The United Nations Office for Project Services (UNOPS)


To build a better world, we must cooperate in the face of disaster

When disaster strikes, coming together to support impacted communities not only helps with their recovery – it can set them on the path to a more resilient, sustainable future.

Extreme weather events are becoming more frequent and putting some of the world's most vulnerable people at risk. Cyclones, heavy rains and floods, and prolonged droughts destroy lives – and negatively impact development.

We have to shift our focus from just responding to immediate needs in the aftermath of natural hazards, to also reducing risks and vulnerabilities to climate shocks in order to support long-term sustainable development.

To help mitigate the worst effects when a natural hazard hits, early recovery efforts that build up community resilience are vital. Multi-stakeholder partnerships play a key role in this.

Through effective partnerships, we can help bring together and share the knowledge, expertise, and technical and financial resources needed to build a more resilient future.

When Cyclone Idai hit Zimbabwe in March 2019, it uprooted communities, damaged vital infrastructure, and destroyed livelihoods. About 50,000 households were destroyed and more than 60,000 people were displaced. Nine districts in the country faced up to $622 million in damages.

The scale of devastation was too much for one country to manage on its own. This level of destruction required collaboration between civil society, governmental, non-governmental and international organizations, all working towards the same goal: recovery and resilience.

Under the World Bank-funded Zimbabwe Idai Recovery Project managed by UNOPS, 8 UN organizations, 12 non-governmental organizations and the government of Zimbabwe worked together to support the country on its path to build forward.

To ensure the effective delivery of the project, UNOPS set up and managed the Project Implementation Unit, which provided project management and financial oversight, environmental and social safeguards management, and stakeholder management, among other things.

With UNOPS coordination, the Food and Agriculture Organization, the International Organization for Migration, UNESCO, UNICEF, the UN Population Fund, the World Food Programme and the World Health Organization all worked together to assess the losses and damages from the cyclone as well as to develop a recovery and long-term resilience-building strategy that addressed food security, livelihoods, health, education, water and sanitation, and infrastructure needs.

This approach helped bridge silos that often spring up between different sectors and improved coordination between stakeholders, leading to a more effective and efficient response.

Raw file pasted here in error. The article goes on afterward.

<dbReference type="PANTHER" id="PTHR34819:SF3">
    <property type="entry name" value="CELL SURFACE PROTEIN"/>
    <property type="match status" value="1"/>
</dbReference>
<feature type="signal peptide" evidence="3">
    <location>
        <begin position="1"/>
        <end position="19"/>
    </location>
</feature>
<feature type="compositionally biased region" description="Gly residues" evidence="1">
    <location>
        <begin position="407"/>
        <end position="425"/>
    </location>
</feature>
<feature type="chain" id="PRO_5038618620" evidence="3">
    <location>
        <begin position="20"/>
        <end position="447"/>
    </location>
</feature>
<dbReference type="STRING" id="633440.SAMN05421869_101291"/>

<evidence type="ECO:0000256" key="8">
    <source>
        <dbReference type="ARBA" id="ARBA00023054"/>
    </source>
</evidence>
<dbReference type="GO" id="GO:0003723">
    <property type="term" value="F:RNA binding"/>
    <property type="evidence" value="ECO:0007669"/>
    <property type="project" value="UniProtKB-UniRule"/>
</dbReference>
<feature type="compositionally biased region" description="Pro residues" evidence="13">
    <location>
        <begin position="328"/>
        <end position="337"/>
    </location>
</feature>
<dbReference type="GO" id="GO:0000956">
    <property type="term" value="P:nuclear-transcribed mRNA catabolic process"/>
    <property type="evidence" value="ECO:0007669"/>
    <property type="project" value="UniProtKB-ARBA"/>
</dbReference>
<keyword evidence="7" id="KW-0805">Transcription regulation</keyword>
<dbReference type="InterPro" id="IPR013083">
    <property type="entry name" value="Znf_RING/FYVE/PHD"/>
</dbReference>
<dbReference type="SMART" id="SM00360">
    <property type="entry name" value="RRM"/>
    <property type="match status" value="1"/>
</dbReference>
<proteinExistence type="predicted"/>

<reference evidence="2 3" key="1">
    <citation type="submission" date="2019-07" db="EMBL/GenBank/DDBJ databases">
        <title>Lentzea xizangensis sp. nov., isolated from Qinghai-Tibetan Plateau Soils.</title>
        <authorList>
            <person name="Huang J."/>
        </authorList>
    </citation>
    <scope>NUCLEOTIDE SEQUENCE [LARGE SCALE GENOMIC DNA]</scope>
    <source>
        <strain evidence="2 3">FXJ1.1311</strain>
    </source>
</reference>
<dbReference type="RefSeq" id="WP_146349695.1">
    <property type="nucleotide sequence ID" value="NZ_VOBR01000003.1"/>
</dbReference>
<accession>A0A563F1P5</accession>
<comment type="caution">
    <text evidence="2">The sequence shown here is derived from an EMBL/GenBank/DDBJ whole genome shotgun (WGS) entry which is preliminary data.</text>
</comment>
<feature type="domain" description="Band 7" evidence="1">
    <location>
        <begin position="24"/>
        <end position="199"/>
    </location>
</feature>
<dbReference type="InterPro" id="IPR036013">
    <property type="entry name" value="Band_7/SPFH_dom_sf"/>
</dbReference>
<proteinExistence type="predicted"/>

The result?

The rehabilitation of health facilities, water systems and sanitation facilities, schools, irrigation schemes, micro-watersheds and roads that connected people to services – all infrastructure that's vital to the more than 346,000 people that call the impacted communities home.

Building for the future

The design drawings and calculations used for the infrastructure constructed through ZIRP were handed over to local governments to support more resilient local building practices.

Integrated health services and gender-based violence response for more than 672,000 people, including more than 3,600 internally displaced people.

Employment opportunities on high labour-intensive, community-focused infrastructure projects for more than 5,200 community members, nearly half of whom were women, helping build community capacity and resilience by providing necessary infrastructure development skills.

Training for local authorities on the operation and maintenance of the infrastructure that was built, ensuring it remains in good working order for communities.

And stronger disaster risk governance and preparedness for Zimbabwe's national and local government, thanks to the early warning and risk information systems developed to inform disaster risk preparedness and contingency planning.

Not only did the project support recovery after a devastating natural disaster, but it also helped lay the foundation for more resilient communities that can withstand future climate-related disasters.

The lessons learned from this project could be applied more broadly: to other countries both in the region and around the world.

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